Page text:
David Leary: [00:25:21] Going with practical small business class, right? Yeah, Yeah. Just practical experience in school, getting that experience.

Blake Oliver: [00:25:27] Hey, we have a response for Matt here from Jennifer Johnson, a professor at University of Texas. An MBA is great. After you have had some work experience, it is valued in consulting roles and CEO roles. Be sure to check your state requirements to sure they follow. Be sure they allow community college hours, and that's important. I didn't realize this, but some states are so elitist that they do not allow community college hours for the CPA. Texas is one of them. Once you have an undergraduate degree, you can't go back words and get community college credits to sit for the CPA exam. I just don't understand that. What is community college lesser than university? I took classes at Santa monica College that were better than the ones at UCLA. You know, I just feel like that's just totally out of touch.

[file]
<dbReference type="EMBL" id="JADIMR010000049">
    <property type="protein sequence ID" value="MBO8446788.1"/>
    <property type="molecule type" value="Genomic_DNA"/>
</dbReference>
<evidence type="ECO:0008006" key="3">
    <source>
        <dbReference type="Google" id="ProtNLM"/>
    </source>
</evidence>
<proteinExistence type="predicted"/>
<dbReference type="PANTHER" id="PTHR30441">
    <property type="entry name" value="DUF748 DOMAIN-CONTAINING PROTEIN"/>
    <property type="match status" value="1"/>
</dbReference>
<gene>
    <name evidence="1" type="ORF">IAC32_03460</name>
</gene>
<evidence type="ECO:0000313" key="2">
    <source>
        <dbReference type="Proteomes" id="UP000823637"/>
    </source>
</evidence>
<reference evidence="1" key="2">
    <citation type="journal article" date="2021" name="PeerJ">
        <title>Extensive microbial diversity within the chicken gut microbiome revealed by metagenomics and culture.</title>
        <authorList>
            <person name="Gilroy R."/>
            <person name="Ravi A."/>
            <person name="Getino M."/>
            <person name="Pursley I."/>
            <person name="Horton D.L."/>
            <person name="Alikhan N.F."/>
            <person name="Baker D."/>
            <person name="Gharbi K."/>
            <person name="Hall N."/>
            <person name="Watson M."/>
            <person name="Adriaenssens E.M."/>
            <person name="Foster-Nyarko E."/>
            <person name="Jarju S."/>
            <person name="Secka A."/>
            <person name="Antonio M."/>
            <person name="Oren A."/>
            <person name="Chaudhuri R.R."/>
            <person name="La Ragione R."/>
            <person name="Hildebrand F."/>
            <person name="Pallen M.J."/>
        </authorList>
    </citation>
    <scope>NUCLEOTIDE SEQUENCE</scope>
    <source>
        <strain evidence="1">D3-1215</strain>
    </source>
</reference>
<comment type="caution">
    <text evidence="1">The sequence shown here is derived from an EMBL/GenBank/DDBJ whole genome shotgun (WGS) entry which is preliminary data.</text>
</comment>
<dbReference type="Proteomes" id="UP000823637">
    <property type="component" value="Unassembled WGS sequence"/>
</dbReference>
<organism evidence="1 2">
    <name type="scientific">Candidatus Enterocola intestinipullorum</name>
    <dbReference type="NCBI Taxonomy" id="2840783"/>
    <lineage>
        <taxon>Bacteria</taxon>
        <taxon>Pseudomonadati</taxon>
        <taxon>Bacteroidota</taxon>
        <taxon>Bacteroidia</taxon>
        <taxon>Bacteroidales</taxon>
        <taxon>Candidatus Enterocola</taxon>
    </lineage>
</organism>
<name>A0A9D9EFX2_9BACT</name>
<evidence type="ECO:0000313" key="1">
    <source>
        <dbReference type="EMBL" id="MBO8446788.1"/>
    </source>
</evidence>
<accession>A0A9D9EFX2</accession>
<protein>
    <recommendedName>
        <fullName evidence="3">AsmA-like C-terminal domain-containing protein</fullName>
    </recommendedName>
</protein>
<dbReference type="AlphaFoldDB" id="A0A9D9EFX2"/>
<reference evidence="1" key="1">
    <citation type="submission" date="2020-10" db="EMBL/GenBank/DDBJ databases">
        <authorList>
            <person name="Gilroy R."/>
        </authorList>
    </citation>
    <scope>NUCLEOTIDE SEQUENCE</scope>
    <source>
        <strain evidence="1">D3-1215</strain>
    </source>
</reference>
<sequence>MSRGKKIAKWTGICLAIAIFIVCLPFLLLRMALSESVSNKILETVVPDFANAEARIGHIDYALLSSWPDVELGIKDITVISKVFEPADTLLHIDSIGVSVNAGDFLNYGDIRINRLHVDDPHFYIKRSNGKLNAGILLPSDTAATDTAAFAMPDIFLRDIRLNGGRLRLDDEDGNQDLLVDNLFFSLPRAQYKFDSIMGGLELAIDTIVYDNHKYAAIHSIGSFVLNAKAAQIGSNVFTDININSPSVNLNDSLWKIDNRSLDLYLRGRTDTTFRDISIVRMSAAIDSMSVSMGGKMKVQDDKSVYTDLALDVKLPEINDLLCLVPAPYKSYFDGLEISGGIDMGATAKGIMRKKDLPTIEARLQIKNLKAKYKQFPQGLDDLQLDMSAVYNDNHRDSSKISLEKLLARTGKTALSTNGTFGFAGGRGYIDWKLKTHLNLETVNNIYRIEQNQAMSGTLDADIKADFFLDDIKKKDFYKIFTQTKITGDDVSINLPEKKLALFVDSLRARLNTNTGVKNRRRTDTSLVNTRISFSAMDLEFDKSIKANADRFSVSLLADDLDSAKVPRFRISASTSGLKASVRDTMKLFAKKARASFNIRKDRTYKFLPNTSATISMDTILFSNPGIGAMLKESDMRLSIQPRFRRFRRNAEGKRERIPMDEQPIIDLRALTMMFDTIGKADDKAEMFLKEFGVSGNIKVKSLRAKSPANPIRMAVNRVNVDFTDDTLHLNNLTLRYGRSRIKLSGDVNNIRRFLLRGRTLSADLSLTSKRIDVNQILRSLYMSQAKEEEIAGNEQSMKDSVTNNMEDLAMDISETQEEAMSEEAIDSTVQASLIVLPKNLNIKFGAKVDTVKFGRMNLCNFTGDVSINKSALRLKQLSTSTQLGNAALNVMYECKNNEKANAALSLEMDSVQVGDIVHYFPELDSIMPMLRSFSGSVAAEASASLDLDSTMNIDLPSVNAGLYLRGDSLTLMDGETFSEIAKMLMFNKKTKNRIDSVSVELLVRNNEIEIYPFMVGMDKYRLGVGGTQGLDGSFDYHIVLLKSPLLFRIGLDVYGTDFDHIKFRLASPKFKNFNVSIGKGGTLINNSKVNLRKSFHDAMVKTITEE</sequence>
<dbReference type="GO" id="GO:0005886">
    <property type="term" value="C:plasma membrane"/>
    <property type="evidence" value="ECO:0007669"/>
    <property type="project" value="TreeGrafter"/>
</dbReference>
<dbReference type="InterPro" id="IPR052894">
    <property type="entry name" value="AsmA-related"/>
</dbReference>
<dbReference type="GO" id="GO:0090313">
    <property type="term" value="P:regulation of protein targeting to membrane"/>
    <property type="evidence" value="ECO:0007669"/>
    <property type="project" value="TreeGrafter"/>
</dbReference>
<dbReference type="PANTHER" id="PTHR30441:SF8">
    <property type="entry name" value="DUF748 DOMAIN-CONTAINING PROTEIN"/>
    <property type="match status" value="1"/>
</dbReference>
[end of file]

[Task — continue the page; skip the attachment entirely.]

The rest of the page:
David Leary: [00:26:14] That's the that's the game we're in.

Blake Oliver: [00:26:16] Christopher says. It's one more piece of advice for Matt. Christopher says it might be helpful to connect with hiring managers at firms you're looking to work for, whether through other connections or cold calls. Yeah, that's actually a really good point, right? Figure out what you're going to do based on what they are looking for that that actually makes the most sense if you want to get a job right, that's the objective. Jennifer say responding to the community college thing, you can get community college hours in Texas. They just have certain schools to take them from. Okay. So the school has to be approved in order for you to get credit.

David Leary: [00:26:48] So thank you. Specifically during the town hall, why do we need 150 hours? And it was answered with education, examination experience. We think 150 hours is important, but never really say why.

Blake Oliver: [00:27:00] It's because we are a profession and professions have rigorous education requirements. That's always sort of the answer, and it's a non-answer.

David Leary: [00:27:08] And then the only other thing comment is on Twitter, somebody pointed out that it's kind of funny that all the people that got to become CPAs in the 120 hour days are the sticklers to people doing 150 hours now. I thought that was an interesting observation.